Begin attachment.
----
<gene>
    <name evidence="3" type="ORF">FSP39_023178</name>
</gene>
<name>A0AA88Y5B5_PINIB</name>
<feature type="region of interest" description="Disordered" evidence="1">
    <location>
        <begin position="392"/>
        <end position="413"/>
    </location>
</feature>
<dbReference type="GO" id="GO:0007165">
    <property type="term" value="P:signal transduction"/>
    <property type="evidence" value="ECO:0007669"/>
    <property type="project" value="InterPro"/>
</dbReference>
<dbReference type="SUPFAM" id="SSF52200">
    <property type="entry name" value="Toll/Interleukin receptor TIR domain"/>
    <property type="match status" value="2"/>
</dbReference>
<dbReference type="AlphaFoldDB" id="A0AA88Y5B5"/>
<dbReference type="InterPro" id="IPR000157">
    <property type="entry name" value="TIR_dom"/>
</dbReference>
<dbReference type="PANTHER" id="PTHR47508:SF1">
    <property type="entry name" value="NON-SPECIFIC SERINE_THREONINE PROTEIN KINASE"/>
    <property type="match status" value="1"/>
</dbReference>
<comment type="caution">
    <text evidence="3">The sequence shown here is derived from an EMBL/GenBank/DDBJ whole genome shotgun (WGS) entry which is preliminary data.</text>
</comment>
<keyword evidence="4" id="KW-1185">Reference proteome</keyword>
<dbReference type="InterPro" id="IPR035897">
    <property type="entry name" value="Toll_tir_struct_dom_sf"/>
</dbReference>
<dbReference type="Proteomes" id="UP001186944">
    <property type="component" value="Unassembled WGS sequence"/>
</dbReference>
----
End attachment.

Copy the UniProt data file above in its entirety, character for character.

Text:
<gene>
    <name evidence="3" type="ORF">FSP39_023178</name>
</gene>
<name>A0AA88Y5B5_PINIB</name>
<feature type="region of interest" description="Disordered" evidence="1">
    <location>
        <begin position="392"/>
        <end position="413"/>
    </location>
</feature>
<dbReference type="GO" id="GO:0007165">
    <property type="term" value="P:signal transduction"/>
    <property type="evidence" value="ECO:0007669"/>
    <property type="project" value="InterPro"/>
</dbReference>
<dbReference type="SUPFAM" id="SSF52200">
    <property type="entry name" value="Toll/Interleukin receptor TIR domain"/>
    <property type="match status" value="2"/>
</dbReference>
<dbReference type="AlphaFoldDB" id="A0AA88Y5B5"/>
<dbReference type="InterPro" id="IPR000157">
    <property type="entry name" value="TIR_dom"/>
</dbReference>
<dbReference type="PANTHER" id="PTHR47508:SF1">
    <property type="entry name" value="NON-SPECIFIC SERINE_THREONINE PROTEIN KINASE"/>
    <property type="match status" value="1"/>
</dbReference>
<comment type="caution">
    <text evidence="3">The sequence shown here is derived from an EMBL/GenBank/DDBJ whole genome shotgun (WGS) entry which is preliminary data.</text>
</comment>
<keyword evidence="4" id="KW-1185">Reference proteome</keyword>
<dbReference type="InterPro" id="IPR035897">
    <property type="entry name" value="Toll_tir_struct_dom_sf"/>
</dbReference>
<dbReference type="Proteomes" id="UP001186944">
    <property type="component" value="Unassembled WGS sequence"/>
</dbReference>